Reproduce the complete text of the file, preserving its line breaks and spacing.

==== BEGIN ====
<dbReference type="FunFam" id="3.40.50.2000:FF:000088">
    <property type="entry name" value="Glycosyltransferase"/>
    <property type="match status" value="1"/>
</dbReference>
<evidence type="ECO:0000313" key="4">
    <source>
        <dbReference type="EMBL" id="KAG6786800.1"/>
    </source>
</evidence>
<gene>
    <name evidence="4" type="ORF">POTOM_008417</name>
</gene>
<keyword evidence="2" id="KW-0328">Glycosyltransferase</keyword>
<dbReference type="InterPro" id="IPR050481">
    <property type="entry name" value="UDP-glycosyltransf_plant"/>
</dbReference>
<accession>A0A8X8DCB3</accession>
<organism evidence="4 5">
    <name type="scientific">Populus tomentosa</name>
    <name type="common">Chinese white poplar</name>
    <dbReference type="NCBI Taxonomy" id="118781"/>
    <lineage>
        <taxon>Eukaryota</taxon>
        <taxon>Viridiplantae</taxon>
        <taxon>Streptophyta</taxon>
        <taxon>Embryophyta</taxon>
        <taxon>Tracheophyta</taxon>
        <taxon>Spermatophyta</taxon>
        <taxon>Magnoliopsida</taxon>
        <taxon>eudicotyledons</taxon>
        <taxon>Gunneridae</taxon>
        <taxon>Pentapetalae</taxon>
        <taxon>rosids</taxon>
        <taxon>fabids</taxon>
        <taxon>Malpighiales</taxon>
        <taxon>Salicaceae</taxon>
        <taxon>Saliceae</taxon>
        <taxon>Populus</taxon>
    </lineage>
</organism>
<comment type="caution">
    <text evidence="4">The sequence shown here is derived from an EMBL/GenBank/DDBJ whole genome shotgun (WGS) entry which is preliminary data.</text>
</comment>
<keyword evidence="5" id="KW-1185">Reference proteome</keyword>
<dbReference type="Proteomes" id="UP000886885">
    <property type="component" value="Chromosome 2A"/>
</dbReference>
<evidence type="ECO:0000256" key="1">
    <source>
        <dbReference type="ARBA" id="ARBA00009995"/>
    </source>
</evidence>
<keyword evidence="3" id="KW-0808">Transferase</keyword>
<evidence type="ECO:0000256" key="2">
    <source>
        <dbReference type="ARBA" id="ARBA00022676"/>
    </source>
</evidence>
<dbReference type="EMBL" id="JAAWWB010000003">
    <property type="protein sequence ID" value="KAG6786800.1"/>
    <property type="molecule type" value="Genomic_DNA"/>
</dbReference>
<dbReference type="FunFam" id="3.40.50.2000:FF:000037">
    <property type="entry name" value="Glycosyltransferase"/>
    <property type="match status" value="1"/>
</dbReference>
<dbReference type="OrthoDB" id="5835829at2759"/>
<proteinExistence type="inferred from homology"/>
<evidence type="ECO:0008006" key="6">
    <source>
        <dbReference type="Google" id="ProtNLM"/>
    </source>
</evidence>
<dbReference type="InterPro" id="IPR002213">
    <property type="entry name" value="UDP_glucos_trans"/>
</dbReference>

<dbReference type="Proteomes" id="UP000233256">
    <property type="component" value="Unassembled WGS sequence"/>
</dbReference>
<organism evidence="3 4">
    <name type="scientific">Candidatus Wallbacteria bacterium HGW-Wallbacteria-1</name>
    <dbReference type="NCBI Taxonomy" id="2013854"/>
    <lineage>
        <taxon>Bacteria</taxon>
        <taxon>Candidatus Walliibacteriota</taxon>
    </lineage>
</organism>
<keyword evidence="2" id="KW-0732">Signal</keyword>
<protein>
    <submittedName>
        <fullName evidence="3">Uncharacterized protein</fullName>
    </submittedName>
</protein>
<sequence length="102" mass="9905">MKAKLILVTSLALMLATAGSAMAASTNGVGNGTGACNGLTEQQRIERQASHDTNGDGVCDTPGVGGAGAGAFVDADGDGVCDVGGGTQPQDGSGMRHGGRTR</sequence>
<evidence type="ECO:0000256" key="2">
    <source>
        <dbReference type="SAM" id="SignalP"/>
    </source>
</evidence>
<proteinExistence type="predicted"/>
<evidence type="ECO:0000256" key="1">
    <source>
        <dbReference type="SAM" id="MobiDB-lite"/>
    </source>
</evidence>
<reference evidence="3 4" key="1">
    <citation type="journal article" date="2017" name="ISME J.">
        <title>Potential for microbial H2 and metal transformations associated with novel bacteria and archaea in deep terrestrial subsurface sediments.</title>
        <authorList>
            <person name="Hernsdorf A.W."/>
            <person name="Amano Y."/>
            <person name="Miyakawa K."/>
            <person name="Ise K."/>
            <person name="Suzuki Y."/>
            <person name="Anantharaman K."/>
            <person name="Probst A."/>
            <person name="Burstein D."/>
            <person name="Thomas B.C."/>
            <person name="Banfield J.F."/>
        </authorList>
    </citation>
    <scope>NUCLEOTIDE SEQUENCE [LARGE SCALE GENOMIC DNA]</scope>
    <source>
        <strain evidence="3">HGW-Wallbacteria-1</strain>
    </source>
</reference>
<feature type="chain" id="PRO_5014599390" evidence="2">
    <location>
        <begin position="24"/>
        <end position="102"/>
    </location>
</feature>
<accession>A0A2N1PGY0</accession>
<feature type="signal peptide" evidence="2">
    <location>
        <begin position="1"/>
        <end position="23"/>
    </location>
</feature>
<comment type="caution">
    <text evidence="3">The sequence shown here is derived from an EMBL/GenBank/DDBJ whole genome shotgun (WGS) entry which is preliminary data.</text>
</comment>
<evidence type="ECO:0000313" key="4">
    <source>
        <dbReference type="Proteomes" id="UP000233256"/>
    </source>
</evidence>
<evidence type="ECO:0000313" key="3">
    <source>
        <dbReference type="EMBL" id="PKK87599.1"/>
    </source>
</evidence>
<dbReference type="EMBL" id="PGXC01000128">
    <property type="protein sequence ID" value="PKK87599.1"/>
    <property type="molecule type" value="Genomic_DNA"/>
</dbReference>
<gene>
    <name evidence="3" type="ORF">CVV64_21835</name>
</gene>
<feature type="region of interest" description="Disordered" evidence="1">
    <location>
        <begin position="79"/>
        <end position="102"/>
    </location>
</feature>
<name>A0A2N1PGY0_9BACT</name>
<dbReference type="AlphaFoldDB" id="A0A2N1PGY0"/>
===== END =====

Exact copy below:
<dbReference type="FunFam" id="3.40.50.2000:FF:000088">
    <property type="entry name" value="Glycosyltransferase"/>
    <property type="match status" value="1"/>
</dbReference>
<evidence type="ECO:0000313" key="4">
    <source>
        <dbReference type="EMBL" id="KAG6786800.1"/>
    </source>
</evidence>
<gene>
    <name evidence="4" type="ORF">POTOM_008417</name>
</gene>
<keyword evidence="2" id="KW-0328">Glycosyltransferase</keyword>
<dbReference type="InterPro" id="IPR050481">
    <property type="entry name" value="UDP-glycosyltransf_plant"/>
</dbReference>
<accession>A0A8X8DCB3</accession>
<organism evidence="4 5">
    <name type="scientific">Populus tomentosa</name>
    <name type="common">Chinese white poplar</name>
    <dbReference type="NCBI Taxonomy" id="118781"/>
    <lineage>
        <taxon>Eukaryota</taxon>
        <taxon>Viridiplantae</taxon>
        <taxon>Streptophyta</taxon>
        <taxon>Embryophyta</taxon>
        <taxon>Tracheophyta</taxon>
        <taxon>Spermatophyta</taxon>
        <taxon>Magnoliopsida</taxon>
        <taxon>eudicotyledons</taxon>
        <taxon>Gunneridae</taxon>
        <taxon>Pentapetalae</taxon>
        <taxon>rosids</taxon>
        <taxon>fabids</taxon>
        <taxon>Malpighiales</taxon>
        <taxon>Salicaceae</taxon>
        <taxon>Saliceae</taxon>
        <taxon>Populus</taxon>
    </lineage>
</organism>
<comment type="caution">
    <text evidence="4">The sequence shown here is derived from an EMBL/GenBank/DDBJ whole genome shotgun (WGS) entry which is preliminary data.</text>
</comment>
<keyword evidence="5" id="KW-1185">Reference proteome</keyword>
<dbReference type="Proteomes" id="UP000886885">
    <property type="component" value="Chromosome 2A"/>
</dbReference>
<evidence type="ECO:0000256" key="1">
    <source>
        <dbReference type="ARBA" id="ARBA00009995"/>
    </source>
</evidence>
<keyword evidence="3" id="KW-0808">Transferase</keyword>
<evidence type="ECO:0000256" key="2">
    <source>
        <dbReference type="ARBA" id="ARBA00022676"/>
    </source>
</evidence>
<dbReference type="EMBL" id="JAAWWB010000003">
    <property type="protein sequence ID" value="KAG6786800.1"/>
    <property type="molecule type" value="Genomic_DNA"/>
</dbReference>
<dbReference type="FunFam" id="3.40.50.2000:FF:000037">
    <property type="entry name" value="Glycosyltransferase"/>
    <property type="match status" value="1"/>
</dbReference>
<dbReference type="OrthoDB" id="5835829at2759"/>
<proteinExistence type="inferred from homology"/>
<evidence type="ECO:0008006" key="6">
    <source>
        <dbReference type="Google" id="ProtNLM"/>
    </source>
</evidence>
<dbReference type="InterPro" id="IPR002213">
    <property type="entry name" value="UDP_glucos_trans"/>
</dbReference>

<dbReference type="Proteomes" id="UP000233256">
    <property type="component" value="Unassembled WGS sequence"/>
</dbReference>
<organism evidence="3 4">
    <name type="scientific">Candidatus Wallbacteria bacterium HGW-Wallbacteria-1</name>
    <dbReference type="NCBI Taxonomy" id="2013854"/>
    <lineage>
        <taxon>Bacteria</taxon>
        <taxon>Candidatus Walliibacteriota</taxon>
    </lineage>
</organism>
<keyword evidence="2" id="KW-0732">Signal</keyword>
<protein>
    <submittedName>
        <fullName evidence="3">Uncharacterized protein</fullName>
    </submittedName>
</protein>
<sequence length="102" mass="9905">MKAKLILVTSLALMLATAGSAMAASTNGVGNGTGACNGLTEQQRIERQASHDTNGDGVCDTPGVGGAGAGAFVDADGDGVCDVGGGTQPQDGSGMRHGGRTR</sequence>
<evidence type="ECO:0000256" key="2">
    <source>
        <dbReference type="SAM" id="SignalP"/>
    </source>
</evidence>
<proteinExistence type="predicted"/>
<evidence type="ECO:0000256" key="1">
    <source>
        <dbReference type="SAM" id="MobiDB-lite"/>
    </source>
</evidence>
<reference evidence="3 4" key="1">
    <citation type="journal article" date="2017" name="ISME J.">
        <title>Potential for microbial H2 and metal transformations associated with novel bacteria and archaea in deep terrestrial subsurface sediments.</title>
        <authorList>
            <person name="Hernsdorf A.W."/>
            <person name="Amano Y."/>
            <person name="Miyakawa K."/>
            <person name="Ise K."/>
            <person name="Suzuki Y."/>
            <person name="Anantharaman K."/>
            <person name="Probst A."/>
            <person name="Burstein D."/>
            <person name="Thomas B.C."/>
            <person name="Banfield J.F."/>
        </authorList>
    </citation>
    <scope>NUCLEOTIDE SEQUENCE [LARGE SCALE GENOMIC DNA]</scope>
    <source>
        <strain evidence="3">HGW-Wallbacteria-1</strain>
    </source>
</reference>
<feature type="chain" id="PRO_5014599390" evidence="2">
    <location>
        <begin position="24"/>
        <end position="102"/>
    </location>
</feature>
<accession>A0A2N1PGY0</accession>
<feature type="signal peptide" evidence="2">
    <location>
        <begin position="1"/>
        <end position="23"/>
    </location>
</feature>
<comment type="caution">
    <text evidence="3">The sequence shown here is derived from an EMBL/GenBank/DDBJ whole genome shotgun (WGS) entry which is preliminary data.</text>
</comment>
<evidence type="ECO:0000313" key="4">
    <source>
        <dbReference type="Proteomes" id="UP000233256"/>
    </source>
</evidence>
<evidence type="ECO:0000313" key="3">
    <source>
        <dbReference type="EMBL" id="PKK87599.1"/>
    </source>
</evidence>
<dbReference type="EMBL" id="PGXC01000128">
    <property type="protein sequence ID" value="PKK87599.1"/>
    <property type="molecule type" value="Genomic_DNA"/>
</dbReference>
<gene>
    <name evidence="3" type="ORF">CVV64_21835</name>
</gene>
<feature type="region of interest" description="Disordered" evidence="1">
    <location>
        <begin position="79"/>
        <end position="102"/>
    </location>
</feature>
<name>A0A2N1PGY0_9BACT</name>
<dbReference type="AlphaFoldDB" id="A0A2N1PGY0"/>